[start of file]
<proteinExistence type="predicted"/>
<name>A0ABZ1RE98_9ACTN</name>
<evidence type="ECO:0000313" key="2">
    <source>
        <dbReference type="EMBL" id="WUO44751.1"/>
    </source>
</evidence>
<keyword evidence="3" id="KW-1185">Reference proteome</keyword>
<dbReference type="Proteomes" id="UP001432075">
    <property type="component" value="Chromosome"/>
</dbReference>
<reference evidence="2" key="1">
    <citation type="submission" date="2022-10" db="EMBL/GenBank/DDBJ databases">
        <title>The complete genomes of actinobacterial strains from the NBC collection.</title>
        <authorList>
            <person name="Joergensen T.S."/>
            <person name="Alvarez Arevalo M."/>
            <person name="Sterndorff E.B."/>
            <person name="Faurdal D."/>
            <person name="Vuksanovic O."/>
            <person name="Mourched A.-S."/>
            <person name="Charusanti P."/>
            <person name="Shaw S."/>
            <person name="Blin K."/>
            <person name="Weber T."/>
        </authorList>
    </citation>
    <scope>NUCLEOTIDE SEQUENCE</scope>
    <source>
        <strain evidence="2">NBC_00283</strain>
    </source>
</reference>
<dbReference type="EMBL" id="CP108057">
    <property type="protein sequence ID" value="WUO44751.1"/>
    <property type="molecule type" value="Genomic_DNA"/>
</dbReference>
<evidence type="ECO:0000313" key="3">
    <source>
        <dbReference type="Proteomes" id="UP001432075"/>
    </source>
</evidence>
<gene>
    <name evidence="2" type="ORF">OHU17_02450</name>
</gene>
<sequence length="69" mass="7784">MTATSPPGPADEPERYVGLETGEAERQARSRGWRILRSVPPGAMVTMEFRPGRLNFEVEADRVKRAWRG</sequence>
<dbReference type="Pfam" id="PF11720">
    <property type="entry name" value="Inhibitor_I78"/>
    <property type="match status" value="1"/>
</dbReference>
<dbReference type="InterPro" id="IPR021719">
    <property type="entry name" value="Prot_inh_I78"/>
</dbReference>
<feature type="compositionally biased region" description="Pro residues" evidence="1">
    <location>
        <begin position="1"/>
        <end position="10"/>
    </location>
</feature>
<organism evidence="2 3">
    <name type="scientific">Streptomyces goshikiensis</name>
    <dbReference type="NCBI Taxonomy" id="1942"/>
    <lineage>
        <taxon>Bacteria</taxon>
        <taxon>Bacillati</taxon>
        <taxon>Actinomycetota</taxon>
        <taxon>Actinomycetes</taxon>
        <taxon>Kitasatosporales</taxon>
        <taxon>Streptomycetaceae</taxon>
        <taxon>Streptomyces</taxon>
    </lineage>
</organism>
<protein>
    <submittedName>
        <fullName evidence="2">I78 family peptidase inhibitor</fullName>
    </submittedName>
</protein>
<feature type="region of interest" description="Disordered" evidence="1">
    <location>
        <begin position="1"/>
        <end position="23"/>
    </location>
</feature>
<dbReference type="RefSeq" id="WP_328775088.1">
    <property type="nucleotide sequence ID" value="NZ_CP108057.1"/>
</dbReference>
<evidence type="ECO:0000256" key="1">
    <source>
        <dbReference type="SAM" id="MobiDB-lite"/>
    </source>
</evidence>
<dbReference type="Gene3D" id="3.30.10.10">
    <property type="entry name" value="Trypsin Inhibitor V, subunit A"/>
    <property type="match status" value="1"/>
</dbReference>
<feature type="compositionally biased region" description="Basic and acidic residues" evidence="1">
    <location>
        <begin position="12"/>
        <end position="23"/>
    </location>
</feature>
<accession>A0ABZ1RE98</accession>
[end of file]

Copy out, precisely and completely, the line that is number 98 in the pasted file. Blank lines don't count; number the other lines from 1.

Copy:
        <end position="23"/>